Happy Families are all alike, but unhappy families are all struggles
History is scattered with what my middle school gym teacher might call "good efforts". As someone tragically born hand-eye coordination deficient my childhood gym classes were filled with falsely cheerful cries of "nice try, Leah" and "that'll heal with time, we promise!".
But while I wont be entering the Olympics any time soon, unless there's a category for struggle, in which case I'm taking home the gold, I usually can give more then a "good effort" when it comes to other activities, like, say, eating, or mocking, or watching tv. And I do indeed enjoy reading, in fact I'm not half bad at it, I rarely have to look up words, my comprehension makes me moderately amusing at cocktail parties, and I don't shy away from books whose length challenges the bible to a cage match. In fact, some perverse part of my mind attracts me to tomes of great length, maybe because I can use these novels both as reading materials and as small hand weights to tone on the go. The Iliad, Don Quiote, Crime and Punishment, I've slogged my way through several of the world's great books (of course, the term "world's great books" was coined by the older white gentlemen who wrote them, so let's not put too much stock in THAT) and I've enjoyed the process, to some extent. Lost in a world of windmills, ancient cities and names that end in -sky, I've wandered the halls of the western canon, chewed my way through the words of dead men like a bag of potato chips. So this summer when I decided that I should tackle Tolstoy's classic Anna Karenina I was looking forward to the wide world of 19th Century Moscow. Lord, was I fool back then.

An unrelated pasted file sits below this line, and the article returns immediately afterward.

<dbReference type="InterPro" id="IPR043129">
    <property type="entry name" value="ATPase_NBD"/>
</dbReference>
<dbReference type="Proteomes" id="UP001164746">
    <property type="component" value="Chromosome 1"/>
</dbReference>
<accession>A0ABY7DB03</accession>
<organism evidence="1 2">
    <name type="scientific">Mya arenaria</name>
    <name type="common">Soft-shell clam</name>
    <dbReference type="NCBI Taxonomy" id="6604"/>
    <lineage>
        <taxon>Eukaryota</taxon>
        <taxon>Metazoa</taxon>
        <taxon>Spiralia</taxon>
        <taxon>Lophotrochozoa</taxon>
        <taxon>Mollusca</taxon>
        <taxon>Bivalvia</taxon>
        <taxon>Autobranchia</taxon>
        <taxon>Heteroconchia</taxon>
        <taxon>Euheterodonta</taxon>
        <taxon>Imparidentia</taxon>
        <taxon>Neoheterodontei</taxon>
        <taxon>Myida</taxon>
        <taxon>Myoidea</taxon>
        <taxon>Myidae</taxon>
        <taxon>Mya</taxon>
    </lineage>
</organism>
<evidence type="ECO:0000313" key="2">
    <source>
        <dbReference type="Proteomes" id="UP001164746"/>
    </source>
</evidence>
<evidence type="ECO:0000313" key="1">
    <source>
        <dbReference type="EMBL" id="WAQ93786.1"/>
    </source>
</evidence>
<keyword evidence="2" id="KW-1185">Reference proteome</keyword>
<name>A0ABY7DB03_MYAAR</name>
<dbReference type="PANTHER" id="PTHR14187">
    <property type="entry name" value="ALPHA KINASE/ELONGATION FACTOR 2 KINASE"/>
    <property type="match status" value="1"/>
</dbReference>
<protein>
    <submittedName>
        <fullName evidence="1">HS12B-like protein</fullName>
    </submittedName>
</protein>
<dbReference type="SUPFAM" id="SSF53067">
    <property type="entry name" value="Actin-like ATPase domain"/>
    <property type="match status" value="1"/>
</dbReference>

Look, don't get me wrong. Anna Karenina is a wonderful book, and I'm enjoying it, I really am. I just can't seem to make myself read it. I'm 500 pages in, I'm finally at the point where I can figure out who is who, no small feat considering that ALL THE NAMES ARE THE SAME, and I just can't seem to move forward. Instead of sitting down and reading this great novel, among other things I have done the following:
1. Re-watched the second season of Mad Men. 2. Read the last two Harry Potter books, the Rough Guide to Europe, Sputnik Sweetheart, several Terry Prachitt novels, a book of Chinese folktales, and countless magazines. 3. Considered changing my stance on Lost after seeing a photo of Matthew Lillard with his shirt off. 4. Scolded myself for my shallow, shallow mind. 5. Rented 10 apartments. 6. Memorized the contents of the Sephora website. 7. Spent some time with my good friend wine. 8. Attempted to create the perfect gazpacho. 9. Took a tour of historic Philadelphia. 10. Stared at the cover of Anna Karenina.
So clearly I'm in a weird holding pattern and I think I need a motivational coach or a trainer or something to get me through this. Do they have that sort of thing?
Leah Franqui is a fairly interesting person/director/writer/reader/eater/drinker. She likes ugly dogs and dislikes her hair in the morning. She's a sucker for environmental causes and plays hardball with deals on chewing gum. She is a struggle.